Us Kids don’t Know PRby Nathan Zeno / 05.12.2009
To hear anyone tell it, our music industry is riddled with incompetent boobs and greedy hucksters and musicians are constantly being fucked over on every level. One of the levels that Us Kids Know have recently been fucked over on is their latest press release. It is a giant squandering of any of the hype built up for them by the music press. Luckily for them the general public will never get to see some of the bullshit their publicist came up with.
Kak like: “von Berg and Polley formed the band in late 2006 after many experiments with other musicians around Joburg. After a few practices together they realised the potential in continuing the project; which, to them, is more a feeling than it is a band per se.” I suppose what that means is that Us Kids Know don’t make songs per se, either? More like tone poems, perhaps or maybe just musings?
To keep you in the loop the press release has this bit of hyperbole, “The band’s sound has been described as indie, post-rock, shoegaze or twee; meshing floaty top-note guitar riffs with brute, often grungy, drumming.” Which like totes clears that up right?
But there is more to Us Kids Know, they’ve now got a “conceptual advisor and a hunger to break away from sloppiness to offer South Africa and the world something different.” What pray tell, is that “something different”? I hear you ask. Well, it’s an EP, not just any EP but one with a music video, “which consists of 100-plus intricately designed, handcrafted foam cutouts that were used to dress the set to create an otherworldly kiddies playroom. The cutout concept was then carried over to the EP artwork, all tour flyers, posters and merchandise. The only way to get your hands on these impressive, yet playful objets d’art is by attending one of the launch shows.” Oh my! “objets d’art”! That’s worth the price of a conceptual advisor alone.
“The EP, titled Friendship Test, was recorded live over two days at the old Gem Bioscope in Troyeville, Johannesburg, an unprecedented move in terms of breaking away from the traditional studio recording method as well as putting one of Johannesburg’s erstwhile cultural hubs back on the map.” continues the ravings of the PR agency, let us know that this band hardly anyone has ever heard of have the magical ability to put something, “back on the map”, how benevolent of them, how utterly charmed the Gem must be that these paradigm shifting wizards have plucked them from being, “off the map” to be part of this high cultural moment.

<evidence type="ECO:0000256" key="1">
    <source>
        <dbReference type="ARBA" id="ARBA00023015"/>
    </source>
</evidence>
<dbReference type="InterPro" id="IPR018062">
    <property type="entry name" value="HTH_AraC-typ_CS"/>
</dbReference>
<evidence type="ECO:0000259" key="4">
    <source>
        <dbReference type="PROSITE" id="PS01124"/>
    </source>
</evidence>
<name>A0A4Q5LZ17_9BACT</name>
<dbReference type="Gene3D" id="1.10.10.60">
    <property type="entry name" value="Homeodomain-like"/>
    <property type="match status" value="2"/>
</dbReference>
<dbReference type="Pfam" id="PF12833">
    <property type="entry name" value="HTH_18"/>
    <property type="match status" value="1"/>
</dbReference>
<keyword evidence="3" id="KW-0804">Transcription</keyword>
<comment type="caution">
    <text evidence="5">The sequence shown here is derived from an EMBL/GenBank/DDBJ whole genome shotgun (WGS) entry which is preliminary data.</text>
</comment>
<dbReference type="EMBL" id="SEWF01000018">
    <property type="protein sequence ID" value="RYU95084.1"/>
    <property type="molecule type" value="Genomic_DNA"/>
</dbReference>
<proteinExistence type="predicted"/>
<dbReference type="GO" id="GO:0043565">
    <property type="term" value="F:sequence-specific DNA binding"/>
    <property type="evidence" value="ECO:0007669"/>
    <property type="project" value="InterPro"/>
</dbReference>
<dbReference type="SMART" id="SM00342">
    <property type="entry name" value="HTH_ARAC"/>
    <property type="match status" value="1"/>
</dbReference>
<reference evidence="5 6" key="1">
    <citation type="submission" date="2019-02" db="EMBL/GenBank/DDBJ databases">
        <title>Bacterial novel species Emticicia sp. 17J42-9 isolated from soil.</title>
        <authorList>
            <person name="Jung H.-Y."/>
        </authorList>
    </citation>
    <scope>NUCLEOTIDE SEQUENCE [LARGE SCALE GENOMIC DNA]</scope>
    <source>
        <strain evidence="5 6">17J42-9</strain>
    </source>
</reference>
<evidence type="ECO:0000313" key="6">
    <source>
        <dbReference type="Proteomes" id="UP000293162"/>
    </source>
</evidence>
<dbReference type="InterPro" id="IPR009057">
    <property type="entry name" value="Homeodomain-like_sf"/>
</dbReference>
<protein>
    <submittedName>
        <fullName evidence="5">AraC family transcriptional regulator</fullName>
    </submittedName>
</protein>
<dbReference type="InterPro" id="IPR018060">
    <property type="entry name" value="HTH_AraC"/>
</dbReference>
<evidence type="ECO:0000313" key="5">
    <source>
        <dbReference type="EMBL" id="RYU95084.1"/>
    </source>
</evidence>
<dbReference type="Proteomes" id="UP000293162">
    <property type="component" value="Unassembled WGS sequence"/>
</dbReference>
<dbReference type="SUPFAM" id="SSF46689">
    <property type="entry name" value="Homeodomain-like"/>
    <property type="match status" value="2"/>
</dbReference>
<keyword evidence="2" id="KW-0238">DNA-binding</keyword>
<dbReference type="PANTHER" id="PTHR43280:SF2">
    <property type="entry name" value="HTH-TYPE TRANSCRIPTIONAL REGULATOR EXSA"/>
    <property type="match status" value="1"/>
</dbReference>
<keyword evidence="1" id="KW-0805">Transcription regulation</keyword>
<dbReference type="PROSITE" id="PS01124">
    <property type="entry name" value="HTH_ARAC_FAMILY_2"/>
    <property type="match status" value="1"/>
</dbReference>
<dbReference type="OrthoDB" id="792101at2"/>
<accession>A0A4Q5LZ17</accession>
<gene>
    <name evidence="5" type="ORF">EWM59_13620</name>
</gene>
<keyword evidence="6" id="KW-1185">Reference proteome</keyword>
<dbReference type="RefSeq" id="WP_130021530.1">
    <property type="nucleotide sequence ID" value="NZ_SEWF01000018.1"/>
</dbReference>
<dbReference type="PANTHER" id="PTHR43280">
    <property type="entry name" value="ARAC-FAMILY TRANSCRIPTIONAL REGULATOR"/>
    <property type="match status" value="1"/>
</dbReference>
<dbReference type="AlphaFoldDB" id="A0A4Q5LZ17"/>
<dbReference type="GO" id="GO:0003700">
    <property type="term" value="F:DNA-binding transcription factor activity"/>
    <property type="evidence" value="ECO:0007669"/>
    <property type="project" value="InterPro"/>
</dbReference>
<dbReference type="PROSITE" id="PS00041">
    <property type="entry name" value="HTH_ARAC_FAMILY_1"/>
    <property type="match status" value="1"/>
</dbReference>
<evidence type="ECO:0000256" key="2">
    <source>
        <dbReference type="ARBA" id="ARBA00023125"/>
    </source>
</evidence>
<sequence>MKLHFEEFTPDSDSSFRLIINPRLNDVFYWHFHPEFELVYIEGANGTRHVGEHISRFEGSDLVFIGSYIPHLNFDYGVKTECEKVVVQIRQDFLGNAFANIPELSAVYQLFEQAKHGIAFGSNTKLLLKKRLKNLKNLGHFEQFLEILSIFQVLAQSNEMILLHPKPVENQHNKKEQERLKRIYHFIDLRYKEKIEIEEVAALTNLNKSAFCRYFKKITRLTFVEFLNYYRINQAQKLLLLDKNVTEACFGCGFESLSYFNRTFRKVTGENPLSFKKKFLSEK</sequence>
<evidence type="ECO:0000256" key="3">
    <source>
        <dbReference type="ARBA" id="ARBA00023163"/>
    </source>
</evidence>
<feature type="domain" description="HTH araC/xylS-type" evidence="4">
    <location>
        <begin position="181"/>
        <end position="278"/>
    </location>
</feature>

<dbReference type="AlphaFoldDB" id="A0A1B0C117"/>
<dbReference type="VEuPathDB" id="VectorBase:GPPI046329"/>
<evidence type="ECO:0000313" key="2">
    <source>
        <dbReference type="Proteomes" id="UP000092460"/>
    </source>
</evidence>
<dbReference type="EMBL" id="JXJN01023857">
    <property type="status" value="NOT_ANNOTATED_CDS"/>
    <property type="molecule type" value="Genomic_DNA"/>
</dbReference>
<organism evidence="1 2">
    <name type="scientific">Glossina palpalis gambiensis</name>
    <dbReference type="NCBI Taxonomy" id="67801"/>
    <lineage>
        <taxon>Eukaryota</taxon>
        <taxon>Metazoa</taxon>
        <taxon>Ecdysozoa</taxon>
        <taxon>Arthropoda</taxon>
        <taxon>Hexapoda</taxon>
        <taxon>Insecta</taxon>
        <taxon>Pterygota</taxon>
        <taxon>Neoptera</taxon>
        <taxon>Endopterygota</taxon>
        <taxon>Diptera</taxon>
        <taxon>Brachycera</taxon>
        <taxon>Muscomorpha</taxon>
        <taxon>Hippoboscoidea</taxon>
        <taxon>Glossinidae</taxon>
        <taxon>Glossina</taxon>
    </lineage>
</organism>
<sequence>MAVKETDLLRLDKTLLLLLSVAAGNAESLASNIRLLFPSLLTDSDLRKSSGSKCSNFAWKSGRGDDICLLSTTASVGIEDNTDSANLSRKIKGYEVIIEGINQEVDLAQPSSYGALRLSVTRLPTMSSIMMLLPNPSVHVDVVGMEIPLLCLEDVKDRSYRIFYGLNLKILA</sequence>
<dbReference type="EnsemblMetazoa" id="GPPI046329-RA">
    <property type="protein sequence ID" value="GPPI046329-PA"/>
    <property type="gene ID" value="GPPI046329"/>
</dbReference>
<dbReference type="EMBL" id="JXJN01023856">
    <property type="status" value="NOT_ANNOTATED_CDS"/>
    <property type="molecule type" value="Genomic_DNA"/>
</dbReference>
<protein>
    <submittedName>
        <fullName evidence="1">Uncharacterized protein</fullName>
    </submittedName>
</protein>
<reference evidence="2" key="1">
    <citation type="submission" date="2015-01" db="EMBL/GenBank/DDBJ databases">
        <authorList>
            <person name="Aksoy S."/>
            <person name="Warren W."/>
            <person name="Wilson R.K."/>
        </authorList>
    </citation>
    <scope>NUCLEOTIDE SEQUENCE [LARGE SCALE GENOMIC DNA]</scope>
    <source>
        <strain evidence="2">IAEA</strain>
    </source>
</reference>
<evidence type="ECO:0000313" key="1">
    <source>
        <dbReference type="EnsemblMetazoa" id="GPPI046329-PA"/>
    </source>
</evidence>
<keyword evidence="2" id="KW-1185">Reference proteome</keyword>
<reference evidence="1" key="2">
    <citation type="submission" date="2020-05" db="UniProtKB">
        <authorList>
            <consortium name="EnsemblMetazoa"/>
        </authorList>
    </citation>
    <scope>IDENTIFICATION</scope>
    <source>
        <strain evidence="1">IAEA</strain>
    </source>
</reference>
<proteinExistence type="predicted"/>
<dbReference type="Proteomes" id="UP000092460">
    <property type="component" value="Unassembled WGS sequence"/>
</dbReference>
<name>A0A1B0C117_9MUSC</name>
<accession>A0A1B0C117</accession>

Witness this statement from von Berg, “an absolute perfectionist when it comes to music”, “We wanted to distance ourselves from the conventional way of recording and try something new. Often recordings are over-produced and lose the raw quality they need to really have an impact on the listener.” While one can sympathise with the reticence to over produce, it does make one wonder what unconventional way they must have used to record this EP. The other guy in the band, Polley, offers this, “I don’t think I have ever worked as hard as I did on this EP.” That’s right, Us Kids Know, use the unconventional recording method of “hard work”. They sat in an old cinema, far off the map for two whole days. TWO! To record five tracks, shame diddums, did the bad man make you get a callused finger?
People make music in different ways and I would never question how, “an absolute perfectionist” could spend so little time working hard on five tracks, because clearly he has unconventional methods and a conceptual advisor, plus y’know the boys have an “inclination to everything lo-fi and edgy.” So “perfectionist” could just mean that they want that perfect unworked on sound,” and “hard work” probably means that the only way to get that lo-fi edginess is to not work hard at all. Because as their cultural advisor must have told them, its hard work being edgy, you literally have to force yourself to do as little as possible, because you know, minimalism, is all horrible jerseys and stuff.
Trouble is Us Kids Know, based on their live performances, have got great press so far. Musical luminary Ben Rausch rates them alongside seasoned culture hacks like Therese Owen and Lloyd Gedye. But this kind of over-arching, cliche-riddled, bottom-barrel-scraping, nonsensical PR kaka does nothing to further their budding careers. It just clouds the discourse with over-hype and adjectives.